Students define precipitation, evaporation, and condensation as they relate to the water cycle; use a model the water cycle; define the three forms of water as solid (ice), liquid (water), and gas (vapor); and describe water in terms of usage.
Young scientists investigate the water cycle through a lettuce seed experiment. For this experiment, learners plant lettuce seeds inside of a ziplock bag in order to create a small greenhouse. They observe condensation and precipitation, and have the option of weighing the ziplock bags and recording their data over time. The final product is a short report. This is a very detailed lesson plan that includes worksheets, resource links, and extension activities.
Students investigate sublimation and deposition using moth balls and toilet bowl freshener. In this sublimation lesson plan, students make a water bath and use two small beakers inside 2 larger beakers with moth balls in one and toilet bowl cleaner in the other. They heat the water bath and observe the solids vaporizing and then condensing back to their original form.
Fourth graders explain and demonstrate the process of condensation, experiment and observe the condensation of water droplets from water vapor to droplets to clouds and infer what variables affect water condensation.
Fifth graders investigate evaporation, condensation, and precipitation. They observe a water cycle kit and record their observations, and examine how water condenses on the outside of a cup. Next, they observe an evaporation demonstration, and create a drawing of the major elements of the water cycle.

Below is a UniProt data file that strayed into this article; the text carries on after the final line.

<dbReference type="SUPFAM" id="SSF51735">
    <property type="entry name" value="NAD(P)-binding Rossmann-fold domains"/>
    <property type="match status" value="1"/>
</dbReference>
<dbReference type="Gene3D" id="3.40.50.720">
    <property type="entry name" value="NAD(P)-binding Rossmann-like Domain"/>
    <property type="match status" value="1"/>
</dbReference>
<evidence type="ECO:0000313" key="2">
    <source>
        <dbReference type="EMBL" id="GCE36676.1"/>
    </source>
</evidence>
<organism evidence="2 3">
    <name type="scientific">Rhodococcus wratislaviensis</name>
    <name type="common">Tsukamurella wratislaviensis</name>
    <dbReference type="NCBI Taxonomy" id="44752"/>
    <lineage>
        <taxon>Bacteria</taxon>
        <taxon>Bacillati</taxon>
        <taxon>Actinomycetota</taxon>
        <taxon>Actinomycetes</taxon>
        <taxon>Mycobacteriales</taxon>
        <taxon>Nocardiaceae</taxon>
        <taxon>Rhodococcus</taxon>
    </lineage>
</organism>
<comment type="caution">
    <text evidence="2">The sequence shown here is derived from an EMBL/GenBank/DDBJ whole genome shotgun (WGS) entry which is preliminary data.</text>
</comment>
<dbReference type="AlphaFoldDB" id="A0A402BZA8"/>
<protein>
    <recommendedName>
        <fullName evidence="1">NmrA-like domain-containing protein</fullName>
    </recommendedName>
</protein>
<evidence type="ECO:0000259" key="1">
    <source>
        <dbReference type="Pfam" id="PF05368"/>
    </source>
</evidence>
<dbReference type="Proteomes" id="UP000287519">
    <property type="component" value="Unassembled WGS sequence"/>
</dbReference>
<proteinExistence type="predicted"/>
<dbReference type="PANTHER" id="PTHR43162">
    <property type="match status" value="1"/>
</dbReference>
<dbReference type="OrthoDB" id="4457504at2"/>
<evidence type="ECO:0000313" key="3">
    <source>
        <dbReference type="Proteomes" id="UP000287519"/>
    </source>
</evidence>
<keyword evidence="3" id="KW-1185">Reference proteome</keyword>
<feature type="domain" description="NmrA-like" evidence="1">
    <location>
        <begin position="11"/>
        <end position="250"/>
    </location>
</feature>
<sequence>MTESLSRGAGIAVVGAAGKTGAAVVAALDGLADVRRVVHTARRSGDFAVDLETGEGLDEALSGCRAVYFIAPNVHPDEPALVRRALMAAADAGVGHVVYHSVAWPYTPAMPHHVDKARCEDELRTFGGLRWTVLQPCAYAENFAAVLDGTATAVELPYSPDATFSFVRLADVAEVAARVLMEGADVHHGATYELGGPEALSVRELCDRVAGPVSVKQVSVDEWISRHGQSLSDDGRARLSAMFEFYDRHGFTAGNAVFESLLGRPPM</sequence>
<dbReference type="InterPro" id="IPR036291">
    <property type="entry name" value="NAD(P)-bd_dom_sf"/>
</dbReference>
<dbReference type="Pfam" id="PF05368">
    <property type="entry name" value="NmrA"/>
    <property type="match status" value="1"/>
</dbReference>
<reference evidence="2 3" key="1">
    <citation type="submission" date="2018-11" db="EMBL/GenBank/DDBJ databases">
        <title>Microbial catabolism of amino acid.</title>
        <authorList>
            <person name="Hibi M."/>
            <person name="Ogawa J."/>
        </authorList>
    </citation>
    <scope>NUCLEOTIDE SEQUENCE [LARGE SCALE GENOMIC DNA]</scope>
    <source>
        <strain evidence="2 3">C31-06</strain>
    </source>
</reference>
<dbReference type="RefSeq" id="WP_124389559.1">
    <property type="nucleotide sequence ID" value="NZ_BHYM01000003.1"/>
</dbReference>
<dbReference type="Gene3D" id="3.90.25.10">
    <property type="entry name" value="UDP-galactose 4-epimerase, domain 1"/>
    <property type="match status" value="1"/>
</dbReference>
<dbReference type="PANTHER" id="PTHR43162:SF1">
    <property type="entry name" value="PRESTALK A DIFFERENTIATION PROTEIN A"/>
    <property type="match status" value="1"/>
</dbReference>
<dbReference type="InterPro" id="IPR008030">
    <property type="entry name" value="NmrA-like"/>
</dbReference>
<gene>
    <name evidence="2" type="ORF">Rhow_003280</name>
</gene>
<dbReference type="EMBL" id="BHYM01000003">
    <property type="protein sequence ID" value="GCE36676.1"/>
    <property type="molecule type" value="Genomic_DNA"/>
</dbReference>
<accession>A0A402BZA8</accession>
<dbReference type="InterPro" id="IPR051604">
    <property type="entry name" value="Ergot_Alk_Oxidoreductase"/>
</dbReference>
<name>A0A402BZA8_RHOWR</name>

Students study the water cycle including condensation, evaporation, and precipitation. In this water cycle lesson plan, students watch a video and access assigned web sites to investigate the water cycle. They complete an experiment with a lamp and ice cubes in a box, to show how the water cycle works.
Delve into the differences among solids, liquids, and gases with this PowerPoint. It is both applicable and attractive. Large, colorful diagrams display the molecular arrangement of each state of matter and their properties are arranged in an easy-to-read chart. Finally, evaporation, condensation, and vaporization are explained with simple animations. Slide seven might be better used later in the presentation, and is easily moved if you are familiar with using PowerPoint.
Students identify how precipitation, evaporation, and condensation are interconnected in the water cycle. They define and use water vocabulary words correctly and use reading resources to develop a list of ten facts about water. Students also record events in sequential order as they complete a graphic organizer on the four parts of the water cycle and write a summary detailing how the water cycle works.
Students compare the room temperature to the temperature of a can of ice water. In this physics lesson, students determine the dew point temperature of a can of ice water by recording the temperatures of the water over time and observing the outside of the can for condensation.